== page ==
Two weeks after handing Matt Cain a five-year, $121.5 million contract extension the Giants have locked up Madison Bumgarner long term as well, signing the 22-year-old left-hander to a five-year deal with team options for 2018 and 2019. According to his agents the contract is worth $35 million in guaranteed money.
In terms of service time Cain and Bumgarner are much different, as Cain would have been eligible for free agency after this season and Bumgarner isn’t even arbitration eligible yet.
San Francisco already had Bumgarner under team control through 2016, so this deal simply pre-pays for his three arbitration seasons and buys out his first year of free agency while giving the Giants an opportunity to keep him off the open market for two additional years. If they exercise both options he won’t be a free agent until 2020, at age 30.
As with any long-term commitment to a 22-year-old pitcher there’s lots of risk involved, but Bumgarner was considered an elite prospect in the minors and has already established himself as one of baseball’s best left-handed starters with a 3.12 ERA and 292/79 K/BB ratio in 337 career innings.
Now that the Giants control Cain through 2018 and Bumgarner through 2019 they may not feel as much pressure to break the bank for Tim Lincecum, who has another year and $22 million left on his deal, although certainly no amount of top-notch young rotation depth makes losing a two-time Cy Young winner to free agency before age 30 any easier.
The Reds will roll with manager Bryan Price for at least one more season. Per MLB.com’s Mark Sheldon, Price has been extended through the 2017 season with a club option for 2018. He won’t be the only familiar face leading the team, as the Reds have reportedly asked the entire coaching staff to return as well.
This is Price’s second consecutive season with 90+ losses since Cincinnati signed him to a three-year contract back in 2014. While he hasn’t been able to replicate the same kind of success that former skipper Dusty Baker found in 2012 and 2013, he’s been saddled with a team that’s still in the throes of rebuilding, not one that looks on the cusp of playoff contention. It is, after all, the same team that has not seen a healthy season from Homer Bailey since Price’s arrival, one that unloaded Jay Bruce for a pair of prospects earlier this year and one whose pitching staff set a single-season record for most home runs given up by a major league team.
Justifying Price’s extension requires a different kind of yardstick, one that measures player development and individual success over the cumulative win-loss record. Here, Price has overseen solid performances from contributors like Adam Duvall, who is batting .244/.297/.506 with 2.9 fWAR in his first full major-league season, as well as young arms like Anthony DeSclafani, Brandon Finnegan, and Michael Lorenzen, among others.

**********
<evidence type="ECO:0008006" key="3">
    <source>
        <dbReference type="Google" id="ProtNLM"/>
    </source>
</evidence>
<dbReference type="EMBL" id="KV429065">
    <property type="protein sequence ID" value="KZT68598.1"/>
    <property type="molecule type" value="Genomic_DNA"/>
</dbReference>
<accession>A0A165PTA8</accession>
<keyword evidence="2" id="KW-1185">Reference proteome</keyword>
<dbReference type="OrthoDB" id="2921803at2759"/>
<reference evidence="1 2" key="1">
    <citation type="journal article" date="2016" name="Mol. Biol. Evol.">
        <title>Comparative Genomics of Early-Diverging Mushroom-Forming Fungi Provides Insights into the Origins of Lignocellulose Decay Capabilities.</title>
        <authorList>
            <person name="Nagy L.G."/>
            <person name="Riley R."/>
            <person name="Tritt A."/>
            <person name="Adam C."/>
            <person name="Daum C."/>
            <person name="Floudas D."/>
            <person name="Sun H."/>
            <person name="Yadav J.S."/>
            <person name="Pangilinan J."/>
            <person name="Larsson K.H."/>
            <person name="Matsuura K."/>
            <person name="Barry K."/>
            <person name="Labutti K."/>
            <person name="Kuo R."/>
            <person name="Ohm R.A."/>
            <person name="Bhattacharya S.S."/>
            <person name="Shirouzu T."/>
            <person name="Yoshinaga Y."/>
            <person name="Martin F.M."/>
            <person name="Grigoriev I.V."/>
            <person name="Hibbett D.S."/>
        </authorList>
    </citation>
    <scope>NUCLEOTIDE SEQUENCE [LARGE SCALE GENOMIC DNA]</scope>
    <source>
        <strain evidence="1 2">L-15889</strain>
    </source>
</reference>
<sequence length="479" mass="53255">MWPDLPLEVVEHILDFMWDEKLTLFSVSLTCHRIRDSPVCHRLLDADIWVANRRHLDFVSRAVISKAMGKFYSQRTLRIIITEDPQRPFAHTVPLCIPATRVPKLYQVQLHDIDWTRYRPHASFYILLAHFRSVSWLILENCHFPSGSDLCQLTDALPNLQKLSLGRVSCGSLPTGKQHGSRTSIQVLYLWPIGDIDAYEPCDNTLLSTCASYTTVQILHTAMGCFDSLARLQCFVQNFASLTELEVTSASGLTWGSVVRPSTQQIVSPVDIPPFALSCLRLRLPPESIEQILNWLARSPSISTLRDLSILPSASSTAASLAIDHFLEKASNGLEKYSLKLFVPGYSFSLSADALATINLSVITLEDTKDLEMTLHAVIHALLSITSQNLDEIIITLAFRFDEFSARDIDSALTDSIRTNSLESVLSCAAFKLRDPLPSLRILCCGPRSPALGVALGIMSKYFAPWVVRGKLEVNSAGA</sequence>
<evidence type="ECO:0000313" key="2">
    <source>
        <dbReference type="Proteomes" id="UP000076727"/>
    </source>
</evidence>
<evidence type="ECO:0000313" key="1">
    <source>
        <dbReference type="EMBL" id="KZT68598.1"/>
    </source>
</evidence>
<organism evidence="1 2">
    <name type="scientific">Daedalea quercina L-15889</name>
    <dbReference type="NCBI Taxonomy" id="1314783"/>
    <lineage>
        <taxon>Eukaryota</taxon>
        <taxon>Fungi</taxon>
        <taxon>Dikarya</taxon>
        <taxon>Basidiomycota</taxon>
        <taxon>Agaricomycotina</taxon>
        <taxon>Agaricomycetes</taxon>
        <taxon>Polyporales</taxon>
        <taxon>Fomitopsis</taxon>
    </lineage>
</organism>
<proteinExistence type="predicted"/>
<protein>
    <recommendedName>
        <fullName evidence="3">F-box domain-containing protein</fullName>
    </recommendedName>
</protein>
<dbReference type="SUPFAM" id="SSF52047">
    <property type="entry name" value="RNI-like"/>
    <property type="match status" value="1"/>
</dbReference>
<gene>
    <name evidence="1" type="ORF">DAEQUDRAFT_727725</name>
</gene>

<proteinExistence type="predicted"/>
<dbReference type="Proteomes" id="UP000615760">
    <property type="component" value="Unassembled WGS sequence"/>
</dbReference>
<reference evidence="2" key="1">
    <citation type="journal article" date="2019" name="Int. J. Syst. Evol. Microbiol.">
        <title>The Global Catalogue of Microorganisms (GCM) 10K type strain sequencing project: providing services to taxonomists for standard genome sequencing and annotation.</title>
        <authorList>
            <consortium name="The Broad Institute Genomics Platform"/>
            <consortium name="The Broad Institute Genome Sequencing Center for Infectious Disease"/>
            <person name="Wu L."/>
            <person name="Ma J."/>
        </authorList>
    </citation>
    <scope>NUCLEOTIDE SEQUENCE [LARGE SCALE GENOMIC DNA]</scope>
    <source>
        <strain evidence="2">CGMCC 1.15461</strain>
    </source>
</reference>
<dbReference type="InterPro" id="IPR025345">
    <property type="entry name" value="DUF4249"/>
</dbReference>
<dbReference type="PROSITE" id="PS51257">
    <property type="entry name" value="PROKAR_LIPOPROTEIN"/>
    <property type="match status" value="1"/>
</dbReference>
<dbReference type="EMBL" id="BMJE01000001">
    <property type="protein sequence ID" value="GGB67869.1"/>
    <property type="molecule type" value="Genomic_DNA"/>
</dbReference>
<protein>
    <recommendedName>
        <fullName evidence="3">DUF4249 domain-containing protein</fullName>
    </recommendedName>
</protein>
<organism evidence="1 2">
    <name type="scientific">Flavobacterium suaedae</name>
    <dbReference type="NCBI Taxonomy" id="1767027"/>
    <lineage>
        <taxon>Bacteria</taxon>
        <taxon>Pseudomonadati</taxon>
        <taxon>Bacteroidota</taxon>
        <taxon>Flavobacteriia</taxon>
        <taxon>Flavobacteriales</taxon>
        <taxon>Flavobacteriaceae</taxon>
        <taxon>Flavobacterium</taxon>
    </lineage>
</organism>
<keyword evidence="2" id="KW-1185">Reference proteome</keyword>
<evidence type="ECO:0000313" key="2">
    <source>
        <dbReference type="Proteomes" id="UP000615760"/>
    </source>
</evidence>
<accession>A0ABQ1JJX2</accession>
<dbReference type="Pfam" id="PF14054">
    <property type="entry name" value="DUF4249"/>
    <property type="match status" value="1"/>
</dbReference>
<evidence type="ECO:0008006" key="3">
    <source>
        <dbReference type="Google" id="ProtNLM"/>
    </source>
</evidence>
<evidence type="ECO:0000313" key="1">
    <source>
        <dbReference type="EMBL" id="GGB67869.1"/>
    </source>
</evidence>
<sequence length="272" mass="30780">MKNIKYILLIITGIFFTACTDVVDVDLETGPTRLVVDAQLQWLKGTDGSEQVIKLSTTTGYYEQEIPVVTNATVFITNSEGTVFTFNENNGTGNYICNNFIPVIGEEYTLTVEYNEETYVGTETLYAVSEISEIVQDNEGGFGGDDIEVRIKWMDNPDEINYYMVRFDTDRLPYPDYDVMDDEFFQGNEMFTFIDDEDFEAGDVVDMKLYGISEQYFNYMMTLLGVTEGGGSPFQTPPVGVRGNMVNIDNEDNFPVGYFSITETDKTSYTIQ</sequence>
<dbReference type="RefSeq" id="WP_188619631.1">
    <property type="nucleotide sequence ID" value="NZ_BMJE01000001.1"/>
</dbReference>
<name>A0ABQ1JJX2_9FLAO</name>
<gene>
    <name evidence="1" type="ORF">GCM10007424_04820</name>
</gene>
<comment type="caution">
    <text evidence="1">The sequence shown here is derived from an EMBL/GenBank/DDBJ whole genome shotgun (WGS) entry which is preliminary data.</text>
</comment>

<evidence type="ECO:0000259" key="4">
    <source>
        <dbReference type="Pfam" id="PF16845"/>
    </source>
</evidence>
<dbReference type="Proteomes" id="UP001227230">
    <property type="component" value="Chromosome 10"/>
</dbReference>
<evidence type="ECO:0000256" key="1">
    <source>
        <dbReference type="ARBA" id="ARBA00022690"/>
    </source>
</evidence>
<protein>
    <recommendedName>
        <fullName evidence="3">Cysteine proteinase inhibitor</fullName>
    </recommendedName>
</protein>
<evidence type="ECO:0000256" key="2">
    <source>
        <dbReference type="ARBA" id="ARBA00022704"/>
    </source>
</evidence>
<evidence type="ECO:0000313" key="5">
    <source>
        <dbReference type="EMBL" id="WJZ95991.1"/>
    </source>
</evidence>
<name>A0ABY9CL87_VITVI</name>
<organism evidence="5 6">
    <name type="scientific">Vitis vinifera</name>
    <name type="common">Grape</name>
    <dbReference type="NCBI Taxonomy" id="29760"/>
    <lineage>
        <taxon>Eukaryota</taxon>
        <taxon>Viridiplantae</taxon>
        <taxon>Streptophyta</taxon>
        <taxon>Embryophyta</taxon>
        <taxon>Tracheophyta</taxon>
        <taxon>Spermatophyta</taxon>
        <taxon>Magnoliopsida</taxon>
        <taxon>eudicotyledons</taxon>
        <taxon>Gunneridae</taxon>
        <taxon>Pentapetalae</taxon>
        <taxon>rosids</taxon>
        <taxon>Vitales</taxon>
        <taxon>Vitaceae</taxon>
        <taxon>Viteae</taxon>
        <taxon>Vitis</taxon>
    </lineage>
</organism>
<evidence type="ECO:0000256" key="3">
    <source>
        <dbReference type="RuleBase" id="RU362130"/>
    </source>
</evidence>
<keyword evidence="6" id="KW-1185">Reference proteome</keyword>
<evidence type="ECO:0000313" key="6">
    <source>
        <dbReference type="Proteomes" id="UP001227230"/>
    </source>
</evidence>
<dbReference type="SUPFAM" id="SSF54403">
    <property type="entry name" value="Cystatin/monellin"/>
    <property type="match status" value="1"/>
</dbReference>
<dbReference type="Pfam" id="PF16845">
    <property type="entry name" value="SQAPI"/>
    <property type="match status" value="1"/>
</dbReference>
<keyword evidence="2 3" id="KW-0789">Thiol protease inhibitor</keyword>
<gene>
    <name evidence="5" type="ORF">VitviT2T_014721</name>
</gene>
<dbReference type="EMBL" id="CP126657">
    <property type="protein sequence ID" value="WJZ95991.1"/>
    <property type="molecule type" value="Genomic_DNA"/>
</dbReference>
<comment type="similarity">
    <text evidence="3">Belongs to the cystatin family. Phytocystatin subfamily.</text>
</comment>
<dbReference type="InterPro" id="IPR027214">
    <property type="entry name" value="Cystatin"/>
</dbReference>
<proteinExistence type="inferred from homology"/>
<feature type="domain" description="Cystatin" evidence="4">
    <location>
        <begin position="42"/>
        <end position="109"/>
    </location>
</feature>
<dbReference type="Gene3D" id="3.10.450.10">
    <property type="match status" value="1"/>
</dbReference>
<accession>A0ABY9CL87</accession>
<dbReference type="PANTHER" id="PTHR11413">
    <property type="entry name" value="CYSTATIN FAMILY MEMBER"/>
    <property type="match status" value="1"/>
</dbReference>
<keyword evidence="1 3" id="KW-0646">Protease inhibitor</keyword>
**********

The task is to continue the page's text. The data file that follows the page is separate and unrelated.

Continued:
From comments made by Reds’ CFO Bob Castellini, Price’s success within a rough rebuilding process appears to have cemented his place within the club, at least for the time being.
I like the young, aggressive team Walt and Dick have put together with players from within our system and from recent trades. […] Bryan has been here seven seasons now. He’s comfortable with the direction we are heading with our young players, and we are comfortable with him leading us in that direction.
When the Nationals fired Matt Williams a year ago, it might’ve been a safe assumption that they were going to go with that new breed of young, handsome recently-retired player-turned-manager who, despite a lack of experience, allegedly knows how to deal with modern players better and knows how to handle a clubhouse. Those assumptions have proved largely off with these guys — Williams was a disaster, Matheny wins despite himself and Ausmus looks like he’s perpetually on the verge of a breakdown — but that’s the all the rage these days anyway.
Instead, the Nats hired Dusty Baker. Though Baker had tremendous success as a manager everywhere he went, he was maligned by some for some pitcher handling stuff in Chicago (which said pitchers have long denied was an issue, but let’s let that lie). He was also, more generally, thought of as a “retread.” Which is what people who prefer younger folks for jobs tend to call older people, even if the older people know what they’re doing.
And yes, I will cop to thinking about managers that way a lot over the years, so I’m not absolving myself at all here, even if I was pretty OK with the Dusty Baker hiring. I’ve evolved on this point. In no small part because of how Dusty Baker has done in Washington. Flash forward a year, the Nats are division champions and Baker may be a top candidate for Manager of the Year. That, in and of itself, should show you how wrong the haters were.
But if it doesn’t, this sure should:
I have no earthly idea what that means and Castillo gives no further context. All I know is that it sounds cool as hell and of any current manager, only Dusty Baker could say that and pull it off.
Because he’s Dusty Baker and has nothing to prove to you. And if you don’t like it, shoot, he’ll just go back home to his winery or whatever and live out the rest of his days being cooler than you.